Under Colorado law to establish a prima facie case of retaliatory discharge a plaintiff must present evidence " that the employer ... prohibited the employee from ... exercising an important job-related right or privilege; that the action directed by the employer ... would undermine a clearly expressed public policy relating to ... the employee's right or privilege as a worker; and that the employee was terminated as the result of refusing to perform the act directed by the employer," and that the employer was aware that the employee, in refusing to comply with the employer's directives, had a good faith belief that the employee's actions were consistent with his statutory rights or privileges as a worker. Martin Marietta Corp. v. Lorenz, 823 P.2d 100, 109 (Colo.1992) (describing prima facie case in context of retaliatory discharge for employee refusing to perform illegal act) (emphasis added).

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Defendant's summary judgment motion pointed to the absence of evidence that it discharged plaintiffs as a result of plaintiffs' workers' compensation claims. Cordova was injured in October 1992, had surgery in May 1993, and provided Staley with a work release in June 1993 with a five-pound lifting restriction, and prohibiting twisting or bending. Supp.App. 57, 85, 99. Cordova admitted that as a consequence of participating in a work hardening program he was able to do more work than described in that release, but did not inform Staley of his improved condition. Id. at 54-58.


Heredia likewise was injured in March 1993, and provided Staley with a work release in June 1993 that restricted him to a three-hour work day, and prohibited lifting over ten pounds, bending or frequent stair climbing. Id. at 132-33. He admitted to eventually being able to do more than indicated on the work release, but failed to inform Staley of his improved condition. Id. at 133-39. He acknowledged rototilling his garden and transporting firewood, and other vigorous activity. Id. at 148, 163-65. He stated in his deposition that he had no basis to challenge the defendant's stated reasons for his termination. Id. at 148, 167.


McKee made similar admissions. His early 1993 injury required surgery in May 1993. He worked light duty until his surgery, but then had no contact with Staley until submitting a work release in December 1993 that prohibited lifting more than a hundred pounds, and running or jumping. Id. at 193-95, 198-99. McKee expressed concern to Staley about stair climbing and requested light duty at that time. Id. at 204-06. Defendant had no light duty available. Id. at 214-15. McKee's only reasons for believing his dismissal was retaliatory were the terminations in the instant case, id. at 238, and his belief that others with workers' compensation claims were fired for that reason.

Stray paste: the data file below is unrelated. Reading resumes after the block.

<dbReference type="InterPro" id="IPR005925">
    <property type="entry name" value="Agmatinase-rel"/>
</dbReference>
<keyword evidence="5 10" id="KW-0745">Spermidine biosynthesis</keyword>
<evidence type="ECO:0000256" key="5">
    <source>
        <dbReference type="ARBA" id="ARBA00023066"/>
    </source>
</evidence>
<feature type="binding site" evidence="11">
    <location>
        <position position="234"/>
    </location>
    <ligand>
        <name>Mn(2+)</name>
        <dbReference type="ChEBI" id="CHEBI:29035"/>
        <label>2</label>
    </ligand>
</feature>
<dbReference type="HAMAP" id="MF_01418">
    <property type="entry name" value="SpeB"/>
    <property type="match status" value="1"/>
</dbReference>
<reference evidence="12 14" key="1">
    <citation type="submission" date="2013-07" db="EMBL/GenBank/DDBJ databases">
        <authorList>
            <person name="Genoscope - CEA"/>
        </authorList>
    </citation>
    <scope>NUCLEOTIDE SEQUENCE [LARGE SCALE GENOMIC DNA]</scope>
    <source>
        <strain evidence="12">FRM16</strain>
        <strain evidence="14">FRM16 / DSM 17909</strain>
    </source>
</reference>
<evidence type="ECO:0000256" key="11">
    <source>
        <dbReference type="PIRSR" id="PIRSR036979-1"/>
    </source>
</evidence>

Plaintiffs failed to meet their burden to come forward with evidence showing that there was a genuine issue of material fact on the causation element. Therefore, the district court properly granted summary judgment in favor of defendant.



Entered for the Court


This order and judgment is not binding precedent, except under the doctrines of law of the case, res judicata, and collateral estoppel. This court generally disfavors the citation of orders and judgments; nevertheless, an order and judgment may be cited under the terms and conditions of 10th Cir. R. 36.3


We summarize here the fact finding by the district court. This background is collateral to the issue determinative of the appeal and evidently supported by the district court record, much of which was not included in the record on appeal


Heredia and McKee contended that Staley did not sufficiently analyze the available work before concluding no jobs existed consistent with their work restrictions. The district court found to the contrary and that is not an issue on appeal


On plaintiffs' motion for reconsideration the district court held that summary judgment was appropriate despite the procedural anomaly that defendant moved for summary judgment on the retaliatory discharge claim before the district court granted plaintiffs' motion to amend their complaint adding those allegations